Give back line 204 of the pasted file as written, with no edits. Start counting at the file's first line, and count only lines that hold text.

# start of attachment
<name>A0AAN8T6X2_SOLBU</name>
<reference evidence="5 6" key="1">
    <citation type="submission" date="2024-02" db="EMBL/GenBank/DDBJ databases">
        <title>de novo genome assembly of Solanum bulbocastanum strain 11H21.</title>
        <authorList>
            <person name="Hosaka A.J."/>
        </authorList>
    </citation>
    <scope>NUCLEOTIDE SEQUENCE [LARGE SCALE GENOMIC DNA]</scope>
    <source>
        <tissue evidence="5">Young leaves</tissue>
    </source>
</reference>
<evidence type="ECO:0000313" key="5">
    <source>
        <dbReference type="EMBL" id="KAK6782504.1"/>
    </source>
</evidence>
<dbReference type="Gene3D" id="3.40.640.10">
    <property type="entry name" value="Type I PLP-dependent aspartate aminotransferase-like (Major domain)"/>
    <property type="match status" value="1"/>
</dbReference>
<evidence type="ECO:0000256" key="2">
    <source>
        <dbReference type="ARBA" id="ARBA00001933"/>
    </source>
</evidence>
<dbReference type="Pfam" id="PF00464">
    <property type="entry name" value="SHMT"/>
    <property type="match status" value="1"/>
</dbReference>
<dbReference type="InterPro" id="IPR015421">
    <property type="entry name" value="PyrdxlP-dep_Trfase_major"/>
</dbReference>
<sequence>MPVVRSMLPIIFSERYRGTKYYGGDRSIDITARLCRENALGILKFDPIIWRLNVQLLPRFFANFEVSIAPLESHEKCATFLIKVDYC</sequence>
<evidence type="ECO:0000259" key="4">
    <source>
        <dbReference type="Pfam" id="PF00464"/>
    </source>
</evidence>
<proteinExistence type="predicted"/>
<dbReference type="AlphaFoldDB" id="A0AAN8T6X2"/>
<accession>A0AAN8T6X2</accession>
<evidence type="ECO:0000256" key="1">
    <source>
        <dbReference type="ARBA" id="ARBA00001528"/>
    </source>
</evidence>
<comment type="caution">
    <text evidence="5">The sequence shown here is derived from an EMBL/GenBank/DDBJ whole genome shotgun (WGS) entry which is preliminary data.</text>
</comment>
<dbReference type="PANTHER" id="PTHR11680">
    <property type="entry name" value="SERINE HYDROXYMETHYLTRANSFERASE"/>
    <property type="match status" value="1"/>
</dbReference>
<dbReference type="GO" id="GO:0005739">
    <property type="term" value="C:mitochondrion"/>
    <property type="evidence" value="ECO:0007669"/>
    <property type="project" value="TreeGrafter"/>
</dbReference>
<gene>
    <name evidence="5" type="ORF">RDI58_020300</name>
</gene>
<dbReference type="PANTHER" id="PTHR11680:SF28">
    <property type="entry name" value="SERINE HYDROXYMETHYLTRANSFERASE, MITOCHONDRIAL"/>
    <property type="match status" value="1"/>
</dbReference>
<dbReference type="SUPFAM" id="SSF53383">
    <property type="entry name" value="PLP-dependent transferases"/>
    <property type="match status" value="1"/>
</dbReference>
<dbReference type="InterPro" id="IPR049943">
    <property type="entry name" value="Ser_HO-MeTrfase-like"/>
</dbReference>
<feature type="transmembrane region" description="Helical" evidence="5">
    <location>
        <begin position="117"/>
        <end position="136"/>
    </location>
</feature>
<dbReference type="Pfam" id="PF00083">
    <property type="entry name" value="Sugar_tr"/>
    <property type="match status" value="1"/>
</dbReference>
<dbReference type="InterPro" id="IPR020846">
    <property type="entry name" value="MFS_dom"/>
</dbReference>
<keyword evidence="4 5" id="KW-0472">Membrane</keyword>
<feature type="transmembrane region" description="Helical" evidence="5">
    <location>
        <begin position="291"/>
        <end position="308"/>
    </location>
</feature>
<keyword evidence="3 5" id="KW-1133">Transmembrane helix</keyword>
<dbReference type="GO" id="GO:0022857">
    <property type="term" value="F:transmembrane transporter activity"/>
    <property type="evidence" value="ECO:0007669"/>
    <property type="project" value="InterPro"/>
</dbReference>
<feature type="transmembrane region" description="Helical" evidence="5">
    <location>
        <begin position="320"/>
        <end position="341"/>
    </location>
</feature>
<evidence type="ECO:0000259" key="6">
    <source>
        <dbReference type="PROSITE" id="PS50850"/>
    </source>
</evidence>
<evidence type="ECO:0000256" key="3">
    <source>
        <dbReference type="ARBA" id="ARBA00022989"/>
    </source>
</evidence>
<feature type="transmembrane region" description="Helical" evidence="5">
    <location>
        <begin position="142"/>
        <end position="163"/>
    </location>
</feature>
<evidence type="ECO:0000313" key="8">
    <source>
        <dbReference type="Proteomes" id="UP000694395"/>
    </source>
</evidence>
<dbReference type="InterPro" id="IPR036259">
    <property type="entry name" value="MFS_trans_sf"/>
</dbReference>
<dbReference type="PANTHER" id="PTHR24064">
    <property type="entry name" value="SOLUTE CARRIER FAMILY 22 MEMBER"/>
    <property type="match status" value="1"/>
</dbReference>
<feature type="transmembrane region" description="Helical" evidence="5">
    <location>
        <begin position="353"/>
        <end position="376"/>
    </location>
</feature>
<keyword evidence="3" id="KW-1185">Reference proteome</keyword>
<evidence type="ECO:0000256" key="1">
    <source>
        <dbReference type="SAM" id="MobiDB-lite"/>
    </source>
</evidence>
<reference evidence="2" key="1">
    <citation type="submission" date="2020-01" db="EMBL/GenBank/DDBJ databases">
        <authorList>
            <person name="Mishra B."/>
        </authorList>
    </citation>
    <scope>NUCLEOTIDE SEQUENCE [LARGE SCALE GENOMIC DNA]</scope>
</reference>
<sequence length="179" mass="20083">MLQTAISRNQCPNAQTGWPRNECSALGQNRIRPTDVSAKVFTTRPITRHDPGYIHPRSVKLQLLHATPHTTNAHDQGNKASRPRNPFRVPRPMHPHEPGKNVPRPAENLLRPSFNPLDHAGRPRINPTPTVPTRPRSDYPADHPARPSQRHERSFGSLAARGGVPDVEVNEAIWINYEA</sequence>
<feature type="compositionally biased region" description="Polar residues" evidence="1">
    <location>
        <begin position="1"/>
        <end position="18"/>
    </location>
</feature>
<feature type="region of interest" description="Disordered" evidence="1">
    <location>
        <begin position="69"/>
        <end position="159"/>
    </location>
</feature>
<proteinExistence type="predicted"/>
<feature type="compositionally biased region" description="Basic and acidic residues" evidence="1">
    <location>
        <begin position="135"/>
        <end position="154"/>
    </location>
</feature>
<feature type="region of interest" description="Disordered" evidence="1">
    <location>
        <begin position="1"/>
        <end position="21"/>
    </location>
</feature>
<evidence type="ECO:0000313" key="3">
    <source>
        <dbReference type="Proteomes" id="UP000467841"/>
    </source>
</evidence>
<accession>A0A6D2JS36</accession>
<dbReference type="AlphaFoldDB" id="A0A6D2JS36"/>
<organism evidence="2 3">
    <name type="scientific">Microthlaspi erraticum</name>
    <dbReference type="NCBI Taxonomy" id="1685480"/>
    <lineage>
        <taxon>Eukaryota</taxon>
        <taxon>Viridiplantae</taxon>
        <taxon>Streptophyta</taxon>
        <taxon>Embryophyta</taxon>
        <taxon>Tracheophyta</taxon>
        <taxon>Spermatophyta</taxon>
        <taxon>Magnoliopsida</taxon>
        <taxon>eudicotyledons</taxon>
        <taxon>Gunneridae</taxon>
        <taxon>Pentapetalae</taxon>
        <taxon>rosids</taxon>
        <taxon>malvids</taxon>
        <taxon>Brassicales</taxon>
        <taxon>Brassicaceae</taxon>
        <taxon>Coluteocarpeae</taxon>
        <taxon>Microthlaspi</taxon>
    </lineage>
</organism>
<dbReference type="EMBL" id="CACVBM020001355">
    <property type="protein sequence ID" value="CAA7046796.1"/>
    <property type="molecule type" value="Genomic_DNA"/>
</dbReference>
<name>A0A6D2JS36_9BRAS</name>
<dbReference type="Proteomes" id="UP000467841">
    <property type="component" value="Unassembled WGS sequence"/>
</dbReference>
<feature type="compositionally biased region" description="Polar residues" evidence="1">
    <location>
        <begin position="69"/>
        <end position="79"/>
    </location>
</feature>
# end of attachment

        <taxon>Brassicales</taxon>